A few months ago, I wrote a draft blog post about my beloved Mr. Knightley as he was an incredible gift of a companion. He had died suddenly on June 8th in a horrific way, and I there is no way I can post it as it is too emotional for me to edit what I have written. Knightley may have been a dog, but he was born out of the womb of my heart--my boy--connected to me in a very close way. We shared a special bond and I spent more time with him than I have ever spent with George as I was with Knightley almost 24/7.
Mr. Knightley knew what "I love you" meant. Every time I said it, he
thought it was meant for him. If I was on the phone and Knightley was
laying down next to me and I said "I love you" to the person on the phone, he would painstakingly
with bad arthritis/hip dysplasia get up, look at me and love on me.
When I got chronically ill, my Mr.
Knightley never left my side. My husband, George, would leave for work
and tell him he was "Captain Knightley" in charge of taking care of me.
And it is as though he knew he had been left in charge. I have had my
fair share of passing out/drop attacks whether medication or Meniere's
related. Every time I would come-to, Knightley would be sitting over me.
If I had a panic attack, he would do the same thing. I can still feel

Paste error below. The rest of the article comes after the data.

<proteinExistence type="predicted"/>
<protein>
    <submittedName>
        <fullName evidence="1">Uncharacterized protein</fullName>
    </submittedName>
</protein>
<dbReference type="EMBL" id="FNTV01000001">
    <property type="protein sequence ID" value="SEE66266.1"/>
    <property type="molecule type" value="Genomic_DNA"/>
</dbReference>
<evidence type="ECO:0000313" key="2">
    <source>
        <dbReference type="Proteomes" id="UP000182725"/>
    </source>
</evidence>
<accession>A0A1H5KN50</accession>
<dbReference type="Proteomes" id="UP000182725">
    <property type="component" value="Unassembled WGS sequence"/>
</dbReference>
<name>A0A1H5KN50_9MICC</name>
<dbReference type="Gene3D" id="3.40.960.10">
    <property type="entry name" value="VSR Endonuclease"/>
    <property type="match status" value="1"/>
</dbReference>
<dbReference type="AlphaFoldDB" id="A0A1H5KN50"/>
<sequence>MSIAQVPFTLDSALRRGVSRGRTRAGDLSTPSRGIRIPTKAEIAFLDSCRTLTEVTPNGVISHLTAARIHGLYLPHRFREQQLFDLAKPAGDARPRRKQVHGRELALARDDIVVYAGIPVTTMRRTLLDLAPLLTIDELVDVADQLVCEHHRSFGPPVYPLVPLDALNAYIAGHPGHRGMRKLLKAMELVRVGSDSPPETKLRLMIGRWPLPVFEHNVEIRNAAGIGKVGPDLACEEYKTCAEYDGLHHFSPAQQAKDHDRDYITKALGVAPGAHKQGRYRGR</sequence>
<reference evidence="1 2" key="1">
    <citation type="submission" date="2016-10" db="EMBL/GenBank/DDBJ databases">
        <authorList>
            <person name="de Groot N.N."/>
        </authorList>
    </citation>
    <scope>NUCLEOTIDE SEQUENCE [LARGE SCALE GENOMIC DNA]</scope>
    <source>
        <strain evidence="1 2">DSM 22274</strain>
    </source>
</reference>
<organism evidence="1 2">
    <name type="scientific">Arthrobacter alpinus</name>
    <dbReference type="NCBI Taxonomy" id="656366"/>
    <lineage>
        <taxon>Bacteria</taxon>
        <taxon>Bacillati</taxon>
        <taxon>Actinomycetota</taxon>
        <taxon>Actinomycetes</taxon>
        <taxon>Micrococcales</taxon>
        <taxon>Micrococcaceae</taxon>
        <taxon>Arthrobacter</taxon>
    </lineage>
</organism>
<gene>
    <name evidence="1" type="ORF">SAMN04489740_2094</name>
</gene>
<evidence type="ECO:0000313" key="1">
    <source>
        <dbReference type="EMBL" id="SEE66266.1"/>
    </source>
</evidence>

his fluffy white chest hair on my face as though he was a soldier
watching over the wounded until help came. He really helped to calm me.
This week is Invisible Illness Awareness Week and Lisa Copen, (founder of Invisible Illness Awareness Week and Rest Ministries, a chronic illness ministry) wrote a fantastic article, for CNN Health online that was posted today, "Talking to someone with chronic illness." Accompanying her article is a photo slide show entitled "The chronically ill: Hope looks like." I submitted a photo to Lisa to be considered for the slide show. I submitted a photo of Mr. Knightley because how he cared for me as he always brought me hope and joy.
Here is a screen shot of the photo as it appears on CNN:
On the actual article, you can hide the caption so you can see the whole photo. Click here to see it; this photo is slide number ten.
The article by Lisa Copen is well written and has great ideas for what not to say and what to say to someone with chronic/invisible illness. In general, people with chronic illness are (or should be) understanding that not everyone knows what to say even though we do get weary of certain comments/responses. I would not have known what to say to someone like myself if I did not have chronic illnesses. But it is helpful for people who love someone with a chronic illness how to best support them/reach out to them.
So, as I still grieve my loss of my Mister Knightley deeply, I find so much joy that the gift he was to me is being shared with the world online during Invisible Illness Awareness Week (September 10-16)!
Check out all the great stuff going on this week, including a free virtual conference, blogging events, posting photographs that show visible hope and more!
I still miss him like crazy, but Mr. Knightley, brought me companionship, care, love, support,
hope and most of all joy that helped me get through each day and it was a
gift he gave me that will keep me putting one foot in front of the